Strasbourg isn’t just cute; it’s overwhelmingly picturesque. With half-timbered buildings, winding streets, and flowing canals it almost feels like a storybook. The region has a rich history that is both deeply French and German, but altogether unique. Here’s my guide to exploring (and eating and drinking) your way through the premier city of Alsace.
Before You Go:
Before you take on the cobblestone streets, I recommend stopping by the Strasbourg Tourism Office website. They have tons of recommendations for things to do, places to eat, and sights to see filtered by interest, location, and whether you’re travelling with kids. Did you know there’s a chocolate museum outside downtown Strasbourg?!
Another reason it helps to plan your itinerary in advance is that you can decide if you want to pick up a Strasbourg Pass. The Strasbourg Pass gives you free services and discounts at different locations all over the city, and it may save you some money depending on what you have planned.
What to Do:
The Strasbourg Cathedral, believe it or not, is the sixth tallest church in the world. Like many cathedrals, it has vivid stained glass, towering columns, and detailed figures, but it also has an astronomical clock.
It’s free to wander about the cathedral, but I highly suggest paying to climb to the observation tower (included in the Strasbourg Pass). You not only get a lovely look at the cathedral itself as you walk up the winding steps, but you get a magnificent view of the entire town.
If you’re interested in history and art museums, Palais Rohan should be your next stop as it’s right next to the cathedral. It was built in the 1730s as a residence for nobles, but today it contains three museums: the Archaeological Museum, Decorative Arts Museum, and the Museum of Fine Arts. If those aren’t up your alley, you can wander about the courtyard and admire the building before moving along.
Since I wasn’t too familiar with the area, I decided that the city’s history museum was a must. The building actually used to be a slaughterhouse! It’s centrally located and loaded with all you need to know about the town starting from the Middle Ages until World War II. It was great to learn about the city’s early days as a free republic and how it developed it’s distinct Franco-German culture based on historical events.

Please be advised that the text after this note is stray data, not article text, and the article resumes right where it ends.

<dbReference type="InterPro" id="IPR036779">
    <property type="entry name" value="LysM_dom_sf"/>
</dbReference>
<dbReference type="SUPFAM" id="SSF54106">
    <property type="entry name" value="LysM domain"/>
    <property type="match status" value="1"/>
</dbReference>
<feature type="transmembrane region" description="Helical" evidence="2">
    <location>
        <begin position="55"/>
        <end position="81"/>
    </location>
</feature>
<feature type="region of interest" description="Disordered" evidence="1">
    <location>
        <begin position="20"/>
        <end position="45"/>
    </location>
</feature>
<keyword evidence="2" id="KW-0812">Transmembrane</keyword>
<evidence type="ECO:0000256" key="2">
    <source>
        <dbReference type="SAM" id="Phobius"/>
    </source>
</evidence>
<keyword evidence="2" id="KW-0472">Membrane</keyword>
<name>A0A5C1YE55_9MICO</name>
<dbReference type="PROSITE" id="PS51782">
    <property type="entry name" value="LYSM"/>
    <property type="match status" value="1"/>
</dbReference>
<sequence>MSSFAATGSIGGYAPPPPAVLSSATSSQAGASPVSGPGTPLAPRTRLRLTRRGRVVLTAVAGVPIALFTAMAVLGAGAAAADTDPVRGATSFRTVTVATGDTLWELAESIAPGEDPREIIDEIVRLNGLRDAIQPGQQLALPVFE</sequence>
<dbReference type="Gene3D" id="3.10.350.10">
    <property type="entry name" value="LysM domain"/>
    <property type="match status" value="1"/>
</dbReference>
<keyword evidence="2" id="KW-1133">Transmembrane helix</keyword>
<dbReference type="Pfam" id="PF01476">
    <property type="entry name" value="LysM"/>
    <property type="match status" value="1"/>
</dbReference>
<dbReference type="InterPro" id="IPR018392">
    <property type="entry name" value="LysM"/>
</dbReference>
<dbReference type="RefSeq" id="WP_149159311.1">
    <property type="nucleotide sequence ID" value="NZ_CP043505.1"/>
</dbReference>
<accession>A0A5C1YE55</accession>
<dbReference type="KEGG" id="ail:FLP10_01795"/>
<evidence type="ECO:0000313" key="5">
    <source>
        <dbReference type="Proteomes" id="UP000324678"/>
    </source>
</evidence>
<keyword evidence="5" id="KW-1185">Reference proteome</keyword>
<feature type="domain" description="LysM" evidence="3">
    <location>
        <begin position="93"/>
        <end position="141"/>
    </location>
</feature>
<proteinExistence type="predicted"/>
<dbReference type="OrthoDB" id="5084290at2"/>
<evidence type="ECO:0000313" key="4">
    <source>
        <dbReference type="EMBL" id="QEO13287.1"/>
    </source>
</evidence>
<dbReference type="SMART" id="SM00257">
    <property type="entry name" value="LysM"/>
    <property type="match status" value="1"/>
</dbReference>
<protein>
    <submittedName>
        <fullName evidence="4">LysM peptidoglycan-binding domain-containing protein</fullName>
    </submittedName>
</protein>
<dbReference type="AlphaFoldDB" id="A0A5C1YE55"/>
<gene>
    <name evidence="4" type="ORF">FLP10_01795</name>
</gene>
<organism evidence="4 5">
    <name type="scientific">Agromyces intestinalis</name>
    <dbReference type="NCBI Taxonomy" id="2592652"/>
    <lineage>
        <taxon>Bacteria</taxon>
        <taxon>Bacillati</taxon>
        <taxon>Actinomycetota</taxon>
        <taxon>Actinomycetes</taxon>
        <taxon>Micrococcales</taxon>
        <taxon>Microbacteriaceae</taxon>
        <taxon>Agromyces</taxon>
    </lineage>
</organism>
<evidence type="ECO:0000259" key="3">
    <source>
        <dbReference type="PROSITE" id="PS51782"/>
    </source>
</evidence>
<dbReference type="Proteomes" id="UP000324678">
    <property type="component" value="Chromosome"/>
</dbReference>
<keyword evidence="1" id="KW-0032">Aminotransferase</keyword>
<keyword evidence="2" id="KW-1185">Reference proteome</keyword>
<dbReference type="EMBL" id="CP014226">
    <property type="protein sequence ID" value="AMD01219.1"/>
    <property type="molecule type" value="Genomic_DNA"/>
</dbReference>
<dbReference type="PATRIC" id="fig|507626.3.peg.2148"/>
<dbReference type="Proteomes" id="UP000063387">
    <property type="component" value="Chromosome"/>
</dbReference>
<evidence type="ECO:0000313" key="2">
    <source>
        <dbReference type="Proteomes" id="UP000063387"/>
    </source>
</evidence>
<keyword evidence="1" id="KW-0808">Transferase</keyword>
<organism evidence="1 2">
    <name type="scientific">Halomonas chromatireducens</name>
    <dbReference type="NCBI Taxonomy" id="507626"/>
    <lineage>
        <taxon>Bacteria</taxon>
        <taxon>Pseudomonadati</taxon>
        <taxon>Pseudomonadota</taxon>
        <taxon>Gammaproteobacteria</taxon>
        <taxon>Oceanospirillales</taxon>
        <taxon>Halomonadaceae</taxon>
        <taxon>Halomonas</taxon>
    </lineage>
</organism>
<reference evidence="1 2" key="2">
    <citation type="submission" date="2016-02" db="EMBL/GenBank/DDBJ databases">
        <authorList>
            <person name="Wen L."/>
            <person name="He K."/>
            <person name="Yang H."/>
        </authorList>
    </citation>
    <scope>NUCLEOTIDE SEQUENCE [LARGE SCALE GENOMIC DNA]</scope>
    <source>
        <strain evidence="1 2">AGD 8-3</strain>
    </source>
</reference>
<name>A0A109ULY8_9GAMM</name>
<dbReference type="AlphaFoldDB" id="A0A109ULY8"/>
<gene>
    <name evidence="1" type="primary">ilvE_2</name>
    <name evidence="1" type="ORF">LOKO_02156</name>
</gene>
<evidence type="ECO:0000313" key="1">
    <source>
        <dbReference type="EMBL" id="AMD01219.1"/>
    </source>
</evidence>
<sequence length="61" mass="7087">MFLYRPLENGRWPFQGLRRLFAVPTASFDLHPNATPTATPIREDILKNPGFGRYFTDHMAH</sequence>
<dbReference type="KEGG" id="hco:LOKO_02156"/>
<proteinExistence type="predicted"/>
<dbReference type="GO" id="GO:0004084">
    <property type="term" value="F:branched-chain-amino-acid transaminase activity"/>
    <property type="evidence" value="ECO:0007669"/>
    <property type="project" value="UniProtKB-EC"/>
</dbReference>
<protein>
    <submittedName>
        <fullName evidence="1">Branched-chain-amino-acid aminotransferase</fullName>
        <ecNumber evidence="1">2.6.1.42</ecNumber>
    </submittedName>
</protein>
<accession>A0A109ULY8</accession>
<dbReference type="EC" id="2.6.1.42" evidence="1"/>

This is a great place to visit with kids, as there are interactive points throughout the tour, like where I got to try on an old helmet!
If you want to know more about the people and culture of the region, the Alsatian Museum is a neat place to visit. Built into former townhomes, it recreates real rooms that existed in different times throughout Alsace, like an old apothecary shop, kitchen, and cellar. I loved how it explained the German and French influences, as well as how Protestantism, Catholicism, and Judaism coexisted in the region.
While not as interactive as the Historical Museum, I think children would still enjoy seeing what life was like in past times.
Part of the beauty of Strasbourg is that you can simply meander through the city enjoying the architecture and history that’s present at almost every turn. Petite France is the best neighbourhood for this. The half-timbered buildings here date from the 16th and 17th centuries when the neighborhood was dominated by fishermen, tanners, and millers.
Check out other list on the Strasbourg Tourism site for more ideas on things to do. You should know that Strasbourg is home to several important organizations, like the International Institute of Human Rights and European Parliament, which might be worth seeing if you’re interested in international relations.
Where to Stay:
Strasbourg is a great city for AirBnB. You can get affordable rentals right in the historic center where all the action is. I chose this one bedroom apartment right on the canal in Petite France that worked out perfectly. Check out the view from the window right onto the canal:
The city itself is very walkable, so as long as you’re staying near one of the main attractions you will easily be able to walk to the other ones. From Petite France to the Cathedral is about a 10 minute walk. There’s a Google Map at the bottom of the post with all the sites marked to give you a better idea of how to navigate the city.
Where to Eat:
For hip décor, standout meals, and good wine Café Aedaen is where it’s at. It’s a great spot for your first meal in Strasbourg.
If you’re looking for tasty food smack dab in the middle of the historic sites, go here. As we ate our meal several locals stopped by for what looked like steak sandwiches, and the menu has lots of Alsation dishes if you’re wanting local fare.
The dining experience at Black & Wine Bar is one of a kind. Located in the updated Hotel Hannong, it’s a modern art deco space with, as the name suggests, an amazing wine selection. I am forever indebted to our server who introduced us to Crémant, Alsatian sparkling wine.
This was my favorite meal in Strasbourg, and we ended up staying for several hours enjoying fine wine, charcuterie, and pear tarts. The service was impeccable and the meal unforgettable.
Here’s a Google Map with all the travel spots and restaurants marked from the post, as well as a parking garage near Petite France.